Biden's Debate Challenge: Keeping His Mouth Shut

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John Gress / Reuters

U.S. Democratic Vice Presidential nominee and Senator Joe Biden (D-DE) and Republican Vice Presidential nominee and Alaska Governor Sarah Palin share the same stage in a vice presidential debate on October 2, 2008.

If Barack Obama had consulted 100 wise Democrats about selecting Joe Biden as his running mate, asking them, "What would be your biggest concern?," he would have received 100 identical responses.

In the words of Robert Draper's classic GQ profile of the Delaware Senator: "Joe Biden Can't Shut Up."

During the Veepstakes selection process, Obama and his advisers were well aware of Biden's Achilles' mouth, but they were equally aware of the Senator's strengths — his wisdom, his experience, his oratory gifts and his impressive life story. And if the primary prerequisite in a vice-presidential pick is finding someone unambiguously qualified to inherit the Oval Office, Obama made a judicious choice, especially in light of the competence questions that have continually dogged Biden's embattled Republican counterpart, Sarah Palin. Indeed, even the Republicans — who have hit their opponents on a wide range of issues, in keeping with the nonstop attack politics of the modern era — have not disputed Biden's readiness to lead. But as the vice-presidential hopeful heads into Thursday's debate with Palin, his unflagging propensity to make absurd, imprudent and often offensive statements is once again weighing heavily on Democrats' minds. (See a gallery of campaign gaffes here.)

Not a week, or sometimes just a few days, seems to go by without Biden committing a new, very memorable gaffe on the campaign trail. Since Obama selected him in late August, he has affronted Ohio voters with disapproving comments about building new coal plants; raised eyebrows by remarking how "attractive" Palin is; made a widely ridiculed remark about President Franklin Roosevelt addressing the nation on television during the 1929 stock market crash (Roosevelt, of course, was not President then, and TV didn't even exist); contradicted his own running mate on the wisdom of the government bailout of AIG; colorfully confronted Obama's stance on gun laws; and objected to his own campaign's negative television advertisement disparaging John McCain's computer illiteracy.

None of the screwups have been devastating, and none have made Biden the target that Palin has become — at least in part because Biden is already so notorious for misspeaking. But most have been the product of Biden's nearly inexplicable tendency to ramble into errors or indiscretions when giving a speech, answering reporters' questions or chatting with voters.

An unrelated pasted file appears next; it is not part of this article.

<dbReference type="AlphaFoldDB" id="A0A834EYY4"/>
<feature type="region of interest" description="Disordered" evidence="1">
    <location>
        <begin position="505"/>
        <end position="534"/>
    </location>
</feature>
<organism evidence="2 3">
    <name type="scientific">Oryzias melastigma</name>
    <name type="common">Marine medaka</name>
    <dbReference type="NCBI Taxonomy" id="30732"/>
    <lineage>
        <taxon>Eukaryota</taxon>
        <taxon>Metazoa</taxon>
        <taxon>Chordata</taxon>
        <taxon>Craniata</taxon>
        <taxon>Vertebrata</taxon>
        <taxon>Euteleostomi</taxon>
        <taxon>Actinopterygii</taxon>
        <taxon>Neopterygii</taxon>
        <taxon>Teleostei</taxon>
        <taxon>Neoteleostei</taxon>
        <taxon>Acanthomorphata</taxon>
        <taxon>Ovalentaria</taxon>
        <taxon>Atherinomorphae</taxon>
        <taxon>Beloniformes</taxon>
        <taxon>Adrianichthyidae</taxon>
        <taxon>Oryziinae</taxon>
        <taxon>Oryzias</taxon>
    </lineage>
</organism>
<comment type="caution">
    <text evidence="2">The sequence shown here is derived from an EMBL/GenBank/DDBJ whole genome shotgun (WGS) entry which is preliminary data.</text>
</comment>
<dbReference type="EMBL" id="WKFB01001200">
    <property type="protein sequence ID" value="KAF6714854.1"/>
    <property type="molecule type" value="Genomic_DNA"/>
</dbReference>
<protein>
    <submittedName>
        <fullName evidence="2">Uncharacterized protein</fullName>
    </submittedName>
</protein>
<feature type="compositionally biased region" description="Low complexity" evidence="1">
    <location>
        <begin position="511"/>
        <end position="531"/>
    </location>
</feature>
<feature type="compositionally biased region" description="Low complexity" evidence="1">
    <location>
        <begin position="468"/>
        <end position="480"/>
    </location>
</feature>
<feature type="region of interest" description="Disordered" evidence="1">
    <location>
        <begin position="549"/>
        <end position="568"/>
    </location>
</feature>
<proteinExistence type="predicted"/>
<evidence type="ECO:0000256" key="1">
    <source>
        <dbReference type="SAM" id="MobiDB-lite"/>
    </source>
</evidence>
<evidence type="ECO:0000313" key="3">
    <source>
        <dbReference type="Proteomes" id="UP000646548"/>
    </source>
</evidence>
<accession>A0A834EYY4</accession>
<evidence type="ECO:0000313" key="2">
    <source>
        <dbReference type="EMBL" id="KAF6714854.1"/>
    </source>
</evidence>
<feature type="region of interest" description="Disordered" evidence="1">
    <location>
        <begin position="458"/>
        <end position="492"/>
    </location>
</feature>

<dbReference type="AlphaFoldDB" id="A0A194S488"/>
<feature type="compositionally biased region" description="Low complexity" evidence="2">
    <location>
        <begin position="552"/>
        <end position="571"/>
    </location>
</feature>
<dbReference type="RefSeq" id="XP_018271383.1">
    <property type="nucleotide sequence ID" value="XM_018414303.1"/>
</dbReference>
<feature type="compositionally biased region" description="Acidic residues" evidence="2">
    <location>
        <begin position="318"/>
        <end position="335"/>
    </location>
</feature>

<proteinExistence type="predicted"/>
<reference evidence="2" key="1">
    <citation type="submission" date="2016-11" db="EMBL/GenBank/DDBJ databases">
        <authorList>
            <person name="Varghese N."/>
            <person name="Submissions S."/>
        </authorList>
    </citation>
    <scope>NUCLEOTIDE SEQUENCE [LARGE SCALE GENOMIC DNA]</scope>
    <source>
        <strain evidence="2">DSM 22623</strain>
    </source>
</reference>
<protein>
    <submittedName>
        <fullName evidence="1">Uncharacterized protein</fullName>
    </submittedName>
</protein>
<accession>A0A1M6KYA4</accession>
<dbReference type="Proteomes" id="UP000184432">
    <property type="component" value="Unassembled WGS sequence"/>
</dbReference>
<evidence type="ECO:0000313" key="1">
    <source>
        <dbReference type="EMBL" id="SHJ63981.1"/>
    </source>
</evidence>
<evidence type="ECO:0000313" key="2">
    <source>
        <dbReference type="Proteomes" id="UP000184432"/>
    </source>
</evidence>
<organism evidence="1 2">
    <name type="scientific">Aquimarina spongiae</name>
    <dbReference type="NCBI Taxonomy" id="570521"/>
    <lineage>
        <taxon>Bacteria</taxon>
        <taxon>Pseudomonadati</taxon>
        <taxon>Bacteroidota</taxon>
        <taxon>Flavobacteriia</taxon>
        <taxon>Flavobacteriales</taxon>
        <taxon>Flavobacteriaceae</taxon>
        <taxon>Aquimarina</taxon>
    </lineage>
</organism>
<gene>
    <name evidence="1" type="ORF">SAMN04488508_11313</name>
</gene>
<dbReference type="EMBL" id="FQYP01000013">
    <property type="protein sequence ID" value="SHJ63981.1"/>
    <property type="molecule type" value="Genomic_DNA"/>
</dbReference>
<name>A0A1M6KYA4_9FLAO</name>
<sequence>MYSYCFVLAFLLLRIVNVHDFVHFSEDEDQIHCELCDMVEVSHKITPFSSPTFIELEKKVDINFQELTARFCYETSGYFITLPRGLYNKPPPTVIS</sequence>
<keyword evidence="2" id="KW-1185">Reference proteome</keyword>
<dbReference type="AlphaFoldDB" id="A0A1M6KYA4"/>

Obama advisers remain bullish on Biden's assets. They point to the largely favorable local media coverage he has earned, his indispensable capacity to appeal to the white working-class voters not fully sold on Obama, and the reassurance his 3 1/2 decades of Washington experience has brought to a Democratic ticket headed by a first-term Senator. (Click here for Joe Biden's defining moments.)

Still, debates are all about verbal discourse, which happen to be both Biden's foremost strength and his foremost weakness. As a boy, he had a pronounced stutter, which took years of hard work to overcome. As a young superstar Senator — elected to the country's greatest debating forum at just 29 years old — he burnished his reputation with dramatic speeches about the struggles of working-class Americans. (Speeches that Palin herself alluded to earlier this week in an interview with CBS's Katie Couric, joking that she had heard them back when she was in grammar school.)

In Washington, as a committee chairman presiding over high-profile hearings, Biden made passionate, incisive arguments but was ridiculed for such prolonged grandstanding during confirmation hearings that nominees often were rendered silent as Biden drained the allotted time with his own seemingly endless monologues. Out on the campaign trail as a two-time presidential candidate, he roused audiences with his fire and eloquence but sometimes turned them off with tactless blunders and goofs, like when he famously snapped at a voter before a C-SPAN camera and noted that in Delaware "you cannot go to a 7-11 or a Dunkin' Donuts unless you have a slight Indian accent." In January 2007, on the day he launched his own presidential campaign, he was quoted in a newspaper describing Obama as "the first mainstream African-American [presidential candidate] who is articulate and bright and clean and a nice-looking guy."

Although few details have leaked about how the Obama team has prepared for Thursday's event, it is a safe bet that Biden has been rehearsing short, crisp answers and general restraint to avoid droning on, showing off or Beltway bloviating. Given the reality of gender politics and the Senator's tendency for familiar glad-handing, Biden is in particular danger of saying something perceived as condescending or sexist to Palin. Michigan governor Jennifer Granholm has been serving as a stand-in to simulate the dynamic he will face, and Biden has reportedly sought out advice from Senate colleagues like Hillary Clinton, Barbara Boxer and Dianne Feinstein on how best to avoid any appearance of sexism in the way he interacts with Palin onstage.

For all the concern in Democratic circles about what Biden might blurt out, he nevertheless seems to have improved over the past year. In the nomination season debates, when Biden himself was running for President, he usually kept his commentary smart, snappy and on message. His most memorable debate moment, in fact, came when he was asked if he would have the discipline as President to control his mouth. His one-word answer: "Yes."

(See a gallery of the Top 10 VP Debate Moments here.)

(Click here for photos of Joe Biden.)